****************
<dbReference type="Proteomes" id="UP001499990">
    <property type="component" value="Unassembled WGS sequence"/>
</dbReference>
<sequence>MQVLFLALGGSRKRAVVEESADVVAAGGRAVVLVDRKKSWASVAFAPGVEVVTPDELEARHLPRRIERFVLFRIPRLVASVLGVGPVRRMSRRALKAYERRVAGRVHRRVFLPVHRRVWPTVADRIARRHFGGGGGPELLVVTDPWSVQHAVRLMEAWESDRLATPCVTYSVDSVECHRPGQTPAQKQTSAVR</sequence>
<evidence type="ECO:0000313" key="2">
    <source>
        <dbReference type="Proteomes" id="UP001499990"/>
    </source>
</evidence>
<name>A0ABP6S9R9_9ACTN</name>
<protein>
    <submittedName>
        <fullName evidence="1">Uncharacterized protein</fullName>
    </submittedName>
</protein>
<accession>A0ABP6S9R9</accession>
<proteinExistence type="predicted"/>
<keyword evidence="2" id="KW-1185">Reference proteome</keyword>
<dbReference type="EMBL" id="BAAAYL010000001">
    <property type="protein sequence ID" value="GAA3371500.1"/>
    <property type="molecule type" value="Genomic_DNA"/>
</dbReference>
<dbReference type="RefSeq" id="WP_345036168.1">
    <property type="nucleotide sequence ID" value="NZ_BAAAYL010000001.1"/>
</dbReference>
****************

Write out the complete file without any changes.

<dbReference type="Proteomes" id="UP001499990">
    <property type="component" value="Unassembled WGS sequence"/>
</dbReference>
<sequence>MQVLFLALGGSRKRAVVEESADVVAAGGRAVVLVDRKKSWASVAFAPGVEVVTPDELEARHLPRRIERFVLFRIPRLVASVLGVGPVRRMSRRALKAYERRVAGRVHRRVFLPVHRRVWPTVADRIARRHFGGGGGPELLVVTDPWSVQHAVRLMEAWESDRLATPCVTYSVDSVECHRPGQTPAQKQTSAVR</sequence>
<evidence type="ECO:0000313" key="2">
    <source>
        <dbReference type="Proteomes" id="UP001499990"/>
    </source>
</evidence>
<name>A0ABP6S9R9_9ACTN</name>
<protein>
    <submittedName>
        <fullName evidence="1">Uncharacterized protein</fullName>
    </submittedName>
</protein>
<accession>A0ABP6S9R9</accession>
<proteinExistence type="predicted"/>
<keyword evidence="2" id="KW-1185">Reference proteome</keyword>
<dbReference type="EMBL" id="BAAAYL010000001">
    <property type="protein sequence ID" value="GAA3371500.1"/>
    <property type="molecule type" value="Genomic_DNA"/>
</dbReference>
<dbReference type="RefSeq" id="WP_345036168.1">
    <property type="nucleotide sequence ID" value="NZ_BAAAYL010000001.1"/>
</dbReference>